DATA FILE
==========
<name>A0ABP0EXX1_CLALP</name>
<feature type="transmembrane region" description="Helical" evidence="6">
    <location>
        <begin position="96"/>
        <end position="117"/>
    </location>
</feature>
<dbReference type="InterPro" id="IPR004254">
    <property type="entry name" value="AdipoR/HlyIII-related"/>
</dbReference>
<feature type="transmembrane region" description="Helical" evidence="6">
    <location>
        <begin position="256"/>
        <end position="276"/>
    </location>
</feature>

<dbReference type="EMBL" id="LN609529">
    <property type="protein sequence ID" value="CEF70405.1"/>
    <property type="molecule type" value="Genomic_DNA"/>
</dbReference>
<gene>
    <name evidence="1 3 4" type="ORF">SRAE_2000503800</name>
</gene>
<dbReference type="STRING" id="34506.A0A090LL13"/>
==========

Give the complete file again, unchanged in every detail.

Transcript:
<name>A0ABP0EXX1_CLALP</name>
<feature type="transmembrane region" description="Helical" evidence="6">
    <location>
        <begin position="96"/>
        <end position="117"/>
    </location>
</feature>
<dbReference type="InterPro" id="IPR004254">
    <property type="entry name" value="AdipoR/HlyIII-related"/>
</dbReference>
<feature type="transmembrane region" description="Helical" evidence="6">
    <location>
        <begin position="256"/>
        <end position="276"/>
    </location>
</feature>

<dbReference type="EMBL" id="LN609529">
    <property type="protein sequence ID" value="CEF70405.1"/>
    <property type="molecule type" value="Genomic_DNA"/>
</dbReference>
<gene>
    <name evidence="1 3 4" type="ORF">SRAE_2000503800</name>
</gene>
<dbReference type="STRING" id="34506.A0A090LL13"/>